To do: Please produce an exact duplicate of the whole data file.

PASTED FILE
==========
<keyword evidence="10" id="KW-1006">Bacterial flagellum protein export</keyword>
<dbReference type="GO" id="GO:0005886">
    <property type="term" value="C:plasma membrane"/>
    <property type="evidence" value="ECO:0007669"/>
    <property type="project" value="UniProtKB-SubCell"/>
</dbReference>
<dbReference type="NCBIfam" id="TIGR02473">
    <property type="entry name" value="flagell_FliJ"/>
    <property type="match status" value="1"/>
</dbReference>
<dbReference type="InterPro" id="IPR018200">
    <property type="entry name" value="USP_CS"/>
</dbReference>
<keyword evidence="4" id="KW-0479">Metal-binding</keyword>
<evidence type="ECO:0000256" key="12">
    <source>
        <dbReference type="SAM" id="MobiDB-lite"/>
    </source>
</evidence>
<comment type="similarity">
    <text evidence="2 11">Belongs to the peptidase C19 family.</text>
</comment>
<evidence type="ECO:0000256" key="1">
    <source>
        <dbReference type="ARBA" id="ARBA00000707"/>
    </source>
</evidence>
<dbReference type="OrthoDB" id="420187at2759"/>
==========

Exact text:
<keyword evidence="10" id="KW-1006">Bacterial flagellum protein export</keyword>
<dbReference type="GO" id="GO:0005886">
    <property type="term" value="C:plasma membrane"/>
    <property type="evidence" value="ECO:0007669"/>
    <property type="project" value="UniProtKB-SubCell"/>
</dbReference>
<dbReference type="NCBIfam" id="TIGR02473">
    <property type="entry name" value="flagell_FliJ"/>
    <property type="match status" value="1"/>
</dbReference>
<dbReference type="InterPro" id="IPR018200">
    <property type="entry name" value="USP_CS"/>
</dbReference>
<keyword evidence="4" id="KW-0479">Metal-binding</keyword>
<evidence type="ECO:0000256" key="12">
    <source>
        <dbReference type="SAM" id="MobiDB-lite"/>
    </source>
</evidence>
<comment type="similarity">
    <text evidence="2 11">Belongs to the peptidase C19 family.</text>
</comment>
<evidence type="ECO:0000256" key="1">
    <source>
        <dbReference type="ARBA" id="ARBA00000707"/>
    </source>
</evidence>
<dbReference type="OrthoDB" id="420187at2759"/>